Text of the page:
Alumnus’ horror parody considered for Sundance Film Festival

Anthony Cilli, Oakland University alumnus and current high school art teacher in Utah, recently entered a film he and his students made to the Sundance Film Festival. The film is currently being considered to be in the prestigious film festival.

Their movie, titled “SCI-FI FLICK” is a parody of the horror genre.

“It’s about a group of friends who inadvertently get mutated into their favorite fandoms on Halloween and use their new-found abilities to fight off an alien invasion and zombie hordes that are attacking their school,” Cilli said.

Cilli said that he and his students decided to enter Sundance so that they can hopefully be an inspiration to others if their movie is accepted.

“We wanted to inspire other high school aged film-makers to develop their own stories and films and encourage them to pursue film-making and submitting to Sundance,” Cilli said. “We figure if we can do it here in rural Utah, surely others can too.”

As a teacher, Cilli hopes to inspire his students. He received some of that inspiration during his time at OU. While here, he majored in linguistics and studio art and also completed a senior thesis for his art major before graduating in 2006.

“I believe Anthony discovered his love for building and manipulating space at OU. That he is now making films seems an extension of this passion,” Sally Schluter-Tardella, OU professor and a mentor Cilli found inspiring, said. “I am not at all surprised that one of his projects has progressed to such a prestigious competition as the Sundance Film Festival. I am very excited for him.”

After his time here, Cilli received a master’s in educational theory from Arkansas State University. That is how he ended up as a teacher and is able to make films with his students. Cilli said he and his students have been able to make more than one film together.

“My students and I have made three short films so far. Each time we’ve played them in front of several hundred people at our town’s local theater,” Cilli said. “They’re usually horror or thriller related shorts. Everyone loves them!”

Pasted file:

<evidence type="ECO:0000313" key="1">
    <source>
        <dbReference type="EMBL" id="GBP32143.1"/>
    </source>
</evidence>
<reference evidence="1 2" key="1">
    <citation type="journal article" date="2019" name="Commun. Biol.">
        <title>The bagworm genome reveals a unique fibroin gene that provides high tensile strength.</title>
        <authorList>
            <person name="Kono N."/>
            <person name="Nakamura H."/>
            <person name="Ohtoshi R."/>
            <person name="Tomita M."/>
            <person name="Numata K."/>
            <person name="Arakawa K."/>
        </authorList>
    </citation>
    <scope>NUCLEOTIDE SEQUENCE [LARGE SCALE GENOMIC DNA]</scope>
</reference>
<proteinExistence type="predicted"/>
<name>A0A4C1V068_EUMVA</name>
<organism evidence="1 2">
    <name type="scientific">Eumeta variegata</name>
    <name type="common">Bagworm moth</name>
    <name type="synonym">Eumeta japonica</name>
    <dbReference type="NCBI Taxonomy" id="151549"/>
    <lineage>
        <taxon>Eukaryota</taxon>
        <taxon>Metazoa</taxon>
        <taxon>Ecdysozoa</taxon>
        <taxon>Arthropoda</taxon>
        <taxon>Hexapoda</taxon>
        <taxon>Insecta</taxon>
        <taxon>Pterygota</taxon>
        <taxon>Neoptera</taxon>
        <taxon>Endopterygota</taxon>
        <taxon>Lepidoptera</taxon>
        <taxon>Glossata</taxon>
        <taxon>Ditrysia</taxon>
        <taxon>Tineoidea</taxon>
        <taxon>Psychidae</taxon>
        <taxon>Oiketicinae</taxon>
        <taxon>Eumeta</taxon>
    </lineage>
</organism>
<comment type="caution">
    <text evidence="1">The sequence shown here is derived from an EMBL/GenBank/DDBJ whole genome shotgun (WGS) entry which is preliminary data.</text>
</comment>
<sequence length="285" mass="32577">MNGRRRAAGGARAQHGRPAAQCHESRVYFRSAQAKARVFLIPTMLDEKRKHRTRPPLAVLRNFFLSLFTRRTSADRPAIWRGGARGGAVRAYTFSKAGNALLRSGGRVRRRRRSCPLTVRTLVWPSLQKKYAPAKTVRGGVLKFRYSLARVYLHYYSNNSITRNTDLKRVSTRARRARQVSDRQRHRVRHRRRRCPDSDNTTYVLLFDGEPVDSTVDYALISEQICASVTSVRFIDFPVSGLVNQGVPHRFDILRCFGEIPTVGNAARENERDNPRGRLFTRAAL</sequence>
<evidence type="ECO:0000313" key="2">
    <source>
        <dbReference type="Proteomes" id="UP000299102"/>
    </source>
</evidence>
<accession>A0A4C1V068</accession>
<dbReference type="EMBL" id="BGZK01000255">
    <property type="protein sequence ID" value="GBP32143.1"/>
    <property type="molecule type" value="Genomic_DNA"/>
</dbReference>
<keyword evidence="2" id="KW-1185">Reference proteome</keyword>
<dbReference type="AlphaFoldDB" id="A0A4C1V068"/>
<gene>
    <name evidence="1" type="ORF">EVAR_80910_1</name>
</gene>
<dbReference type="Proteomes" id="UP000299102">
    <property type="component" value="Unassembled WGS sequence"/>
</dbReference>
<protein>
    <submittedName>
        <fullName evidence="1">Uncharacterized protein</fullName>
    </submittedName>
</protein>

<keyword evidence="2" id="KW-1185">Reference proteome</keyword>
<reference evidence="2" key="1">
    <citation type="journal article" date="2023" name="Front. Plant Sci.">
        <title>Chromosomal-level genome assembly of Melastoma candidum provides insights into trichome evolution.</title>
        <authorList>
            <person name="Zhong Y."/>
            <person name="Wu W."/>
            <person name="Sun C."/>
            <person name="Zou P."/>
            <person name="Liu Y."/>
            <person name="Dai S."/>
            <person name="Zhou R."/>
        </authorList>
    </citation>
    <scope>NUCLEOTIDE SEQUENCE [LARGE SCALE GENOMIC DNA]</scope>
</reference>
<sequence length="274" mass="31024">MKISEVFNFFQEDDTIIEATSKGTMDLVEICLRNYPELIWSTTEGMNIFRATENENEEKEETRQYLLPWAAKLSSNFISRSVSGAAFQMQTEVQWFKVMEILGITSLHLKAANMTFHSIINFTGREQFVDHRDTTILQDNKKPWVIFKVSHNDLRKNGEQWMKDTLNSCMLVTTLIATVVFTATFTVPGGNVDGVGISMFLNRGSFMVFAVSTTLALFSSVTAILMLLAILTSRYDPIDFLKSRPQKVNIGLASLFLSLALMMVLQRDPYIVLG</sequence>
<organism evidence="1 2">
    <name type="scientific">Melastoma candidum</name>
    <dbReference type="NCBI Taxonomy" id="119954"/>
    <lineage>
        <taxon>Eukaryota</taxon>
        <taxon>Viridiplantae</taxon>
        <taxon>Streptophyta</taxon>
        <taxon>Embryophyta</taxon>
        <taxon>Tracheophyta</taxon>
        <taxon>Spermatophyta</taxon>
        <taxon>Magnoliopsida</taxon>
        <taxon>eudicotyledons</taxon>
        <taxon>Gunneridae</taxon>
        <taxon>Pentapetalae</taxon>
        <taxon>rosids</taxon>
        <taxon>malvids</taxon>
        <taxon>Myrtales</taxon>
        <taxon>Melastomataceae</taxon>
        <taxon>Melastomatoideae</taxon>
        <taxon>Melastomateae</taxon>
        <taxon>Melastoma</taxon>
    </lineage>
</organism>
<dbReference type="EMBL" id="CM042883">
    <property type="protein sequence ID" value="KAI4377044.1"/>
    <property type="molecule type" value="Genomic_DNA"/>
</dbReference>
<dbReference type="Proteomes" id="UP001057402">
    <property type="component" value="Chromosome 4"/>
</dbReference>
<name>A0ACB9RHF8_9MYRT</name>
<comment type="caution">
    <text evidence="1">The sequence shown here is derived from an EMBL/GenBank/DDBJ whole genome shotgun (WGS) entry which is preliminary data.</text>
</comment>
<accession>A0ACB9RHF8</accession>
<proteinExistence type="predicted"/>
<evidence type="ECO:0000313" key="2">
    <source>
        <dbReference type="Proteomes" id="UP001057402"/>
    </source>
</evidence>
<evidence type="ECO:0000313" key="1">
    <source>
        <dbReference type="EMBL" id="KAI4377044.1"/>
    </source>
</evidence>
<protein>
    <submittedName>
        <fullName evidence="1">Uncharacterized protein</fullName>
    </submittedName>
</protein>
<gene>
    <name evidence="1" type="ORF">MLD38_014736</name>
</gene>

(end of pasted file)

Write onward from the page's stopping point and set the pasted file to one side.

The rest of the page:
In Sundance, they won’t just have their town as an audience. In the prestigious festival, the names of well-known Hollywood actors, directors, and independent film makers cover the screens and credits. “SCI-FI FLICK” is made by some high school students and a teacher.

“We’re competing against major Hollywood and independent film-makers with seriously huge budgets and real actors,” Cilli said. “While we won’t be holding our breath, we do think we have a shot. Our film is very different from most of the films that are going to be submitted.”

Cilli mentioned that while their film is no A-lister, they think they have great potential to inspire young film makers.

“While we probably have a better chance in a film festival geared toward high school students, we think we’re setting a great example of what high school students are capable of when they are focused and dedicated to something they care about,” Cilli said.

The Oakland Post will update this story if our fellow Grizzly and his students do in fact make it all the way to Sundance.